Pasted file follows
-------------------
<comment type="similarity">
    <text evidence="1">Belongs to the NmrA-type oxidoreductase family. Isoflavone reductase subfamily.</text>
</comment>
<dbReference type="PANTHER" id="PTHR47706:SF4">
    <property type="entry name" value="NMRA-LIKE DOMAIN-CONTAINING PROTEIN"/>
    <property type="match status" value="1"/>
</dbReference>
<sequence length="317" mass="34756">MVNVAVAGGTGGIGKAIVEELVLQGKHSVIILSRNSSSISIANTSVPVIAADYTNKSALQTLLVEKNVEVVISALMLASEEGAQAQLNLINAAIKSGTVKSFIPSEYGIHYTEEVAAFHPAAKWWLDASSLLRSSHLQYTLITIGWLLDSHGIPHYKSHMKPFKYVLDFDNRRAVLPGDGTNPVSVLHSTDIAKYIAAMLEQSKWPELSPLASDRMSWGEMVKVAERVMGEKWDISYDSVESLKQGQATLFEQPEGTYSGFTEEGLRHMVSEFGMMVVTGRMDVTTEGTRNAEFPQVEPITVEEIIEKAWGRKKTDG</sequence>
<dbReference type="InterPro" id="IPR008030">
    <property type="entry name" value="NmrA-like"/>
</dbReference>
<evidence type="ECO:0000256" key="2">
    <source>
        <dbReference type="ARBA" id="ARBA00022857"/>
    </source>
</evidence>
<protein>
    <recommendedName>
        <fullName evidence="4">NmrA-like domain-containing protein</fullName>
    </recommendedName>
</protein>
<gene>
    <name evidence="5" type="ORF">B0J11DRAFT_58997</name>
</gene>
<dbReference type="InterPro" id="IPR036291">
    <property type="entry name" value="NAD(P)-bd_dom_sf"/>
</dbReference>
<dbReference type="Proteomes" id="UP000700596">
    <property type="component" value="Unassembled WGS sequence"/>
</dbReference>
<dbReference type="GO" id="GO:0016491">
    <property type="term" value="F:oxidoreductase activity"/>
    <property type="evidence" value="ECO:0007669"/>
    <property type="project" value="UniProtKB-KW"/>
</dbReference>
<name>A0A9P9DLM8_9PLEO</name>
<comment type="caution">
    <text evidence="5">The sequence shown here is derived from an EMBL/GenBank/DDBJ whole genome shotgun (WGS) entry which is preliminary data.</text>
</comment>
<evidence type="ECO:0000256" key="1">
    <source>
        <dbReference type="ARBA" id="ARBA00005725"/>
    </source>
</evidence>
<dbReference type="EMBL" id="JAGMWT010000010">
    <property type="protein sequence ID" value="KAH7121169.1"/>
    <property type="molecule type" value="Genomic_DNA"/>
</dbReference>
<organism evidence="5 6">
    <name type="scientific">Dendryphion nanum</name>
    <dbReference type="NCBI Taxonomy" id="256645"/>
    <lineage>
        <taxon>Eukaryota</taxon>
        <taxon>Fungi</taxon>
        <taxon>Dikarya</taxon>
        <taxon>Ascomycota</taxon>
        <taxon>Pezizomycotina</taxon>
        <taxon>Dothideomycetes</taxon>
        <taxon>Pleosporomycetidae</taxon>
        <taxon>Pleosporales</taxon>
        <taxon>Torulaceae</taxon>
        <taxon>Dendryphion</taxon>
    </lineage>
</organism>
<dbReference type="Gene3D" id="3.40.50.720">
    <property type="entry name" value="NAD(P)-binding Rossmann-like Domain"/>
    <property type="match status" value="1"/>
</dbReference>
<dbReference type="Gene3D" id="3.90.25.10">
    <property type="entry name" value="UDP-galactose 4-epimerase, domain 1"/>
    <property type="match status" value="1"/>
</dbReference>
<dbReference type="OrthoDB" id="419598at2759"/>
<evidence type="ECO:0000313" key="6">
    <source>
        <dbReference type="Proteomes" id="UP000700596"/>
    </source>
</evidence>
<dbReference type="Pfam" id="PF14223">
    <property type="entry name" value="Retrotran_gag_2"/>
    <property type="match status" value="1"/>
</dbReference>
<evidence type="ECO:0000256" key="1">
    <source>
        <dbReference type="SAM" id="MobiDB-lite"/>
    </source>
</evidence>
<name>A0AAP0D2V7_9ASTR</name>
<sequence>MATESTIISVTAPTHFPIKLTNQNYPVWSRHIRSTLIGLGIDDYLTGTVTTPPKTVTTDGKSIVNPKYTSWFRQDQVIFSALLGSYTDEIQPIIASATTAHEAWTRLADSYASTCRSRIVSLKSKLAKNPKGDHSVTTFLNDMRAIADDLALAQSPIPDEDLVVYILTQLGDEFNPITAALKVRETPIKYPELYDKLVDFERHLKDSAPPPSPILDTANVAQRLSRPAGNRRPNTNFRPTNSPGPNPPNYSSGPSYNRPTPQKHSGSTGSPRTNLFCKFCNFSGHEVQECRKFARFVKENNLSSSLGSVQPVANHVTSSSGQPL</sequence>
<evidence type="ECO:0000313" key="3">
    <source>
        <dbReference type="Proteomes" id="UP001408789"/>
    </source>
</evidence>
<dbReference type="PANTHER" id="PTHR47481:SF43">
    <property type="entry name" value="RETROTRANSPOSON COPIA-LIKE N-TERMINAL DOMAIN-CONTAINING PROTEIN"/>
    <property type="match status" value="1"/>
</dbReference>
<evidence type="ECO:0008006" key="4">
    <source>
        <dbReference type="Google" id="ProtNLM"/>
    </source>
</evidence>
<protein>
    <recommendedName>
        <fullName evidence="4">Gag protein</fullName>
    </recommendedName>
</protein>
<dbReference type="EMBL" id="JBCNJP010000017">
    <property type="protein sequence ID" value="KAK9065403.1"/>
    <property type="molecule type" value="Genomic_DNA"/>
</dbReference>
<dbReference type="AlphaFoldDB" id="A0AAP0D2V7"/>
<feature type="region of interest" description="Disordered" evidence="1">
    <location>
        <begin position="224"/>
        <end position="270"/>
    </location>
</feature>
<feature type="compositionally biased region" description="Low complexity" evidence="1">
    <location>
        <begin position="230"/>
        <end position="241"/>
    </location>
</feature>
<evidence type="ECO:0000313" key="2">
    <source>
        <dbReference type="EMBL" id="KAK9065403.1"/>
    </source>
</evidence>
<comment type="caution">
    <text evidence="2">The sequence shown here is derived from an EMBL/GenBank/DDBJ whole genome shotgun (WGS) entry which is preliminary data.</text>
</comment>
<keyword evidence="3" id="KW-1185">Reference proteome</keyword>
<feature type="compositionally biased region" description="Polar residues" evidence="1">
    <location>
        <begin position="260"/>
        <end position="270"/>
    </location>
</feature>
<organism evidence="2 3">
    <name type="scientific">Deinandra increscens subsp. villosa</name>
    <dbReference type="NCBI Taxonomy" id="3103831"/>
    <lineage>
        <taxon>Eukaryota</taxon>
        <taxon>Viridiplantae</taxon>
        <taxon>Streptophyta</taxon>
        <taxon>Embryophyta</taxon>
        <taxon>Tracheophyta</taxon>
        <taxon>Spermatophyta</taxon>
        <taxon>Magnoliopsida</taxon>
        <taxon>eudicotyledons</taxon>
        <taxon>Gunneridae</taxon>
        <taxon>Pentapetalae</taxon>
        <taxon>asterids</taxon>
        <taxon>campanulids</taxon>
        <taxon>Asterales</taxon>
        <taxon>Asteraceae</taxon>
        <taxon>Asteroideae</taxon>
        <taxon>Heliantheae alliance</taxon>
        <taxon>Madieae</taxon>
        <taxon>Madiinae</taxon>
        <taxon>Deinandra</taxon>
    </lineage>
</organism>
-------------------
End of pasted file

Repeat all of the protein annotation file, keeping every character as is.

<comment type="similarity">
    <text evidence="1">Belongs to the NmrA-type oxidoreductase family. Isoflavone reductase subfamily.</text>
</comment>
<dbReference type="PANTHER" id="PTHR47706:SF4">
    <property type="entry name" value="NMRA-LIKE DOMAIN-CONTAINING PROTEIN"/>
    <property type="match status" value="1"/>
</dbReference>
<sequence length="317" mass="34756">MVNVAVAGGTGGIGKAIVEELVLQGKHSVIILSRNSSSISIANTSVPVIAADYTNKSALQTLLVEKNVEVVISALMLASEEGAQAQLNLINAAIKSGTVKSFIPSEYGIHYTEEVAAFHPAAKWWLDASSLLRSSHLQYTLITIGWLLDSHGIPHYKSHMKPFKYVLDFDNRRAVLPGDGTNPVSVLHSTDIAKYIAAMLEQSKWPELSPLASDRMSWGEMVKVAERVMGEKWDISYDSVESLKQGQATLFEQPEGTYSGFTEEGLRHMVSEFGMMVVTGRMDVTTEGTRNAEFPQVEPITVEEIIEKAWGRKKTDG</sequence>
<dbReference type="InterPro" id="IPR008030">
    <property type="entry name" value="NmrA-like"/>
</dbReference>
<evidence type="ECO:0000256" key="2">
    <source>
        <dbReference type="ARBA" id="ARBA00022857"/>
    </source>
</evidence>
<protein>
    <recommendedName>
        <fullName evidence="4">NmrA-like domain-containing protein</fullName>
    </recommendedName>
</protein>
<gene>
    <name evidence="5" type="ORF">B0J11DRAFT_58997</name>
</gene>
<dbReference type="InterPro" id="IPR036291">
    <property type="entry name" value="NAD(P)-bd_dom_sf"/>
</dbReference>
<dbReference type="Proteomes" id="UP000700596">
    <property type="component" value="Unassembled WGS sequence"/>
</dbReference>
<dbReference type="GO" id="GO:0016491">
    <property type="term" value="F:oxidoreductase activity"/>
    <property type="evidence" value="ECO:0007669"/>
    <property type="project" value="UniProtKB-KW"/>
</dbReference>
<name>A0A9P9DLM8_9PLEO</name>
<comment type="caution">
    <text evidence="5">The sequence shown here is derived from an EMBL/GenBank/DDBJ whole genome shotgun (WGS) entry which is preliminary data.</text>
</comment>
<evidence type="ECO:0000256" key="1">
    <source>
        <dbReference type="ARBA" id="ARBA00005725"/>
    </source>
</evidence>
<dbReference type="EMBL" id="JAGMWT010000010">
    <property type="protein sequence ID" value="KAH7121169.1"/>
    <property type="molecule type" value="Genomic_DNA"/>
</dbReference>
<organism evidence="5 6">
    <name type="scientific">Dendryphion nanum</name>
    <dbReference type="NCBI Taxonomy" id="256645"/>
    <lineage>
        <taxon>Eukaryota</taxon>
        <taxon>Fungi</taxon>
        <taxon>Dikarya</taxon>
        <taxon>Ascomycota</taxon>
        <taxon>Pezizomycotina</taxon>
        <taxon>Dothideomycetes</taxon>
        <taxon>Pleosporomycetidae</taxon>
        <taxon>Pleosporales</taxon>
        <taxon>Torulaceae</taxon>
        <taxon>Dendryphion</taxon>
    </lineage>
</organism>
<dbReference type="Gene3D" id="3.40.50.720">
    <property type="entry name" value="NAD(P)-binding Rossmann-like Domain"/>
    <property type="match status" value="1"/>
</dbReference>
<dbReference type="Gene3D" id="3.90.25.10">
    <property type="entry name" value="UDP-galactose 4-epimerase, domain 1"/>
    <property type="match status" value="1"/>
</dbReference>
<dbReference type="OrthoDB" id="419598at2759"/>
<evidence type="ECO:0000313" key="6">
    <source>
        <dbReference type="Proteomes" id="UP000700596"/>
    </source>
</evidence>
<dbReference type="Pfam" id="PF14223">
    <property type="entry name" value="Retrotran_gag_2"/>
    <property type="match status" value="1"/>
</dbReference>
<evidence type="ECO:0000256" key="1">
    <source>
        <dbReference type="SAM" id="MobiDB-lite"/>
    </source>
</evidence>
<name>A0AAP0D2V7_9ASTR</name>
<sequence>MATESTIISVTAPTHFPIKLTNQNYPVWSRHIRSTLIGLGIDDYLTGTVTTPPKTVTTDGKSIVNPKYTSWFRQDQVIFSALLGSYTDEIQPIIASATTAHEAWTRLADSYASTCRSRIVSLKSKLAKNPKGDHSVTTFLNDMRAIADDLALAQSPIPDEDLVVYILTQLGDEFNPITAALKVRETPIKYPELYDKLVDFERHLKDSAPPPSPILDTANVAQRLSRPAGNRRPNTNFRPTNSPGPNPPNYSSGPSYNRPTPQKHSGSTGSPRTNLFCKFCNFSGHEVQECRKFARFVKENNLSSSLGSVQPVANHVTSSSGQPL</sequence>
<evidence type="ECO:0000313" key="3">
    <source>
        <dbReference type="Proteomes" id="UP001408789"/>
    </source>
</evidence>
<dbReference type="PANTHER" id="PTHR47481:SF43">
    <property type="entry name" value="RETROTRANSPOSON COPIA-LIKE N-TERMINAL DOMAIN-CONTAINING PROTEIN"/>
    <property type="match status" value="1"/>
</dbReference>
<evidence type="ECO:0008006" key="4">
    <source>
        <dbReference type="Google" id="ProtNLM"/>
    </source>
</evidence>
<protein>
    <recommendedName>
        <fullName evidence="4">Gag protein</fullName>
    </recommendedName>
</protein>
<dbReference type="EMBL" id="JBCNJP010000017">
    <property type="protein sequence ID" value="KAK9065403.1"/>
    <property type="molecule type" value="Genomic_DNA"/>
</dbReference>
<dbReference type="AlphaFoldDB" id="A0AAP0D2V7"/>
<feature type="region of interest" description="Disordered" evidence="1">
    <location>
        <begin position="224"/>
        <end position="270"/>
    </location>
</feature>
<feature type="compositionally biased region" description="Low complexity" evidence="1">
    <location>
        <begin position="230"/>
        <end position="241"/>
    </location>
</feature>
<evidence type="ECO:0000313" key="2">
    <source>
        <dbReference type="EMBL" id="KAK9065403.1"/>
    </source>
</evidence>
<comment type="caution">
    <text evidence="2">The sequence shown here is derived from an EMBL/GenBank/DDBJ whole genome shotgun (WGS) entry which is preliminary data.</text>
</comment>
<keyword evidence="3" id="KW-1185">Reference proteome</keyword>
<feature type="compositionally biased region" description="Polar residues" evidence="1">
    <location>
        <begin position="260"/>
        <end position="270"/>
    </location>
</feature>
<organism evidence="2 3">
    <name type="scientific">Deinandra increscens subsp. villosa</name>
    <dbReference type="NCBI Taxonomy" id="3103831"/>
    <lineage>
        <taxon>Eukaryota</taxon>
        <taxon>Viridiplantae</taxon>
        <taxon>Streptophyta</taxon>
        <taxon>Embryophyta</taxon>
        <taxon>Tracheophyta</taxon>
        <taxon>Spermatophyta</taxon>
        <taxon>Magnoliopsida</taxon>
        <taxon>eudicotyledons</taxon>
        <taxon>Gunneridae</taxon>
        <taxon>Pentapetalae</taxon>
        <taxon>asterids</taxon>
        <taxon>campanulids</taxon>
        <taxon>Asterales</taxon>
        <taxon>Asteraceae</taxon>
        <taxon>Asteroideae</taxon>
        <taxon>Heliantheae alliance</taxon>
        <taxon>Madieae</taxon>
        <taxon>Madiinae</taxon>
        <taxon>Deinandra</taxon>
    </lineage>
</organism>